NTSB Identification: CEN12LA227
14 CFR Part 91: General Aviation
Accident occurred Wednesday, April 04, 2012 in Breckenridge, TX
Probable Cause Approval Date: 06/11/2014
Aircraft: GRUMMAN F8F-1, registration: N14HP
Injuries: 1 Fatal.
NTSB investigators may not have traveled in support of this investigation and used data provided by various sources to prepare this aircraft accident report.
A witness to the accident reported that the pilot announced over the radio that he was going to perform a half Cuban eight aerobatic maneuver after takeoff and then overfly the runway in the opposite direction. The witness stated that, after takeoff, the airplane entered a shallow climb to about 150 feet before it pitched up into a near vertical climb. The airplane continued the climb in an inside loop before leveling out, inverted, about 500 feet above the runway, heading in the opposite direction of the takeoff. The witness then saw the airplane's wings roll suddenly before the airplane entered a near-vertical descent. The witness described the final portion of the aerobatic maneuver as a split-S maneuver, or a descending half loop, from which the airplane did not recover before colliding with trees and terrain on a southeasterly heading. The witness stated that the airplane exploded on impact and that a postimpact fire ensued. The postaccident examination of the airplane revealed no evidence of mechanical malfunctions or failures that would have precluded normal operation. The pilot reportedly was as an experienced aerobatic pilot who had routinely performed at airshows throughout his flying career. The pilot's medical history included coronary artery and peripheral vascular disease, cataract surgery, and hypothyroidism. The autopsy was limited by the absence of most of the cardiac tissue; therefore, it could not be determined if the pilot was impaired or incapacitated by an acute coronary event during the low-altitude aerobatic maneuver.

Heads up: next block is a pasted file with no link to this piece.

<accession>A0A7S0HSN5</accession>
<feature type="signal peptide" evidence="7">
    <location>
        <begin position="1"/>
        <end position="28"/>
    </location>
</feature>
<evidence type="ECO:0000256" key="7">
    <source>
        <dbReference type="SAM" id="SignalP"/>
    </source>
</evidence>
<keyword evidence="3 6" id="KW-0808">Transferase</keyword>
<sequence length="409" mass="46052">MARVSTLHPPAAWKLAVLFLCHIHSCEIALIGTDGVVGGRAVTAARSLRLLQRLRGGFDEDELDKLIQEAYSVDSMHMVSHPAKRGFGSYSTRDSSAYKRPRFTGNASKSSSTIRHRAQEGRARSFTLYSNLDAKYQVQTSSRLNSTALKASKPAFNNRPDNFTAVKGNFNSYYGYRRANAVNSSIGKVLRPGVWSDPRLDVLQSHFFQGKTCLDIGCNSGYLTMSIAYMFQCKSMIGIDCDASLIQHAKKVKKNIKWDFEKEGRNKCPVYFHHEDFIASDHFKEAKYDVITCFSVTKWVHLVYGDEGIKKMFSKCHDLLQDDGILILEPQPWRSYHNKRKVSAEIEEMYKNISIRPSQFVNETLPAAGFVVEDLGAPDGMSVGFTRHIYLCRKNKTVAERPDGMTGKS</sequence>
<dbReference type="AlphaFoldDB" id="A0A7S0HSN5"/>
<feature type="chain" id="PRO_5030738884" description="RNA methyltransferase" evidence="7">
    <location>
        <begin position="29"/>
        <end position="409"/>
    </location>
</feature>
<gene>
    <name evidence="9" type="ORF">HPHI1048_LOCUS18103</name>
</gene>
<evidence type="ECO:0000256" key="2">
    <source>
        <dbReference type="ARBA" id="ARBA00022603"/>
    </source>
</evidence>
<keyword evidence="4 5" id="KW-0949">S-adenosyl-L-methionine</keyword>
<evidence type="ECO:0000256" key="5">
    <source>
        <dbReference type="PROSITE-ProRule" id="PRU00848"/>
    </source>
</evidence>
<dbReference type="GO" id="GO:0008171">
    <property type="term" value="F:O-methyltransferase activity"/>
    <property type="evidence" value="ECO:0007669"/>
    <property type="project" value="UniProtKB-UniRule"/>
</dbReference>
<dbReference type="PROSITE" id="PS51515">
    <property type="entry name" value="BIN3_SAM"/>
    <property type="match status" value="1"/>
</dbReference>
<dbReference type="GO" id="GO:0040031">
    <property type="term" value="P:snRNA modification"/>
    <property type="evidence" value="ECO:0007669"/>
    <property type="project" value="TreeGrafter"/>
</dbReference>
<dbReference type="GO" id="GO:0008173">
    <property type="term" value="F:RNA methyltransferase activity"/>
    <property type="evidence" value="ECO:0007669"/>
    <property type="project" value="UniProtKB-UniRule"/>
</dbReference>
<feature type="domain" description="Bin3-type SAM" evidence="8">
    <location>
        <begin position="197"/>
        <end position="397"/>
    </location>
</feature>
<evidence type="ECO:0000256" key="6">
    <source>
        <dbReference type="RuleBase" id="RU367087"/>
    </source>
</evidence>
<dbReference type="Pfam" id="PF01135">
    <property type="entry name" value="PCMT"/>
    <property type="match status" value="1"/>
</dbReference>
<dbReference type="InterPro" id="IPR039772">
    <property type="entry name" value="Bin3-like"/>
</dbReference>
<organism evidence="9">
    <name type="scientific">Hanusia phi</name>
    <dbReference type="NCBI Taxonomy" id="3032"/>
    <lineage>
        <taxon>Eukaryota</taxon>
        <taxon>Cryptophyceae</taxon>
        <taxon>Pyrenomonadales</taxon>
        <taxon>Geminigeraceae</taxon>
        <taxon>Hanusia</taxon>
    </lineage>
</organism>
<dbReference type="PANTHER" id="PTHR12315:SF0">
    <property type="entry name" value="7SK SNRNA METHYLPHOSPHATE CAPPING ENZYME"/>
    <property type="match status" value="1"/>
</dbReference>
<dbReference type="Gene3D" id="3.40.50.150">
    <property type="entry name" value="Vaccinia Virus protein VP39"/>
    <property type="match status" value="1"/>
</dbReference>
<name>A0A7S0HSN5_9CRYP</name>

The National Transportation Safety Board determines the probable cause(s) of this accident to be: The pilot's loss of airplane control during a low-altitude aerobatic maneuver. Full narrative available
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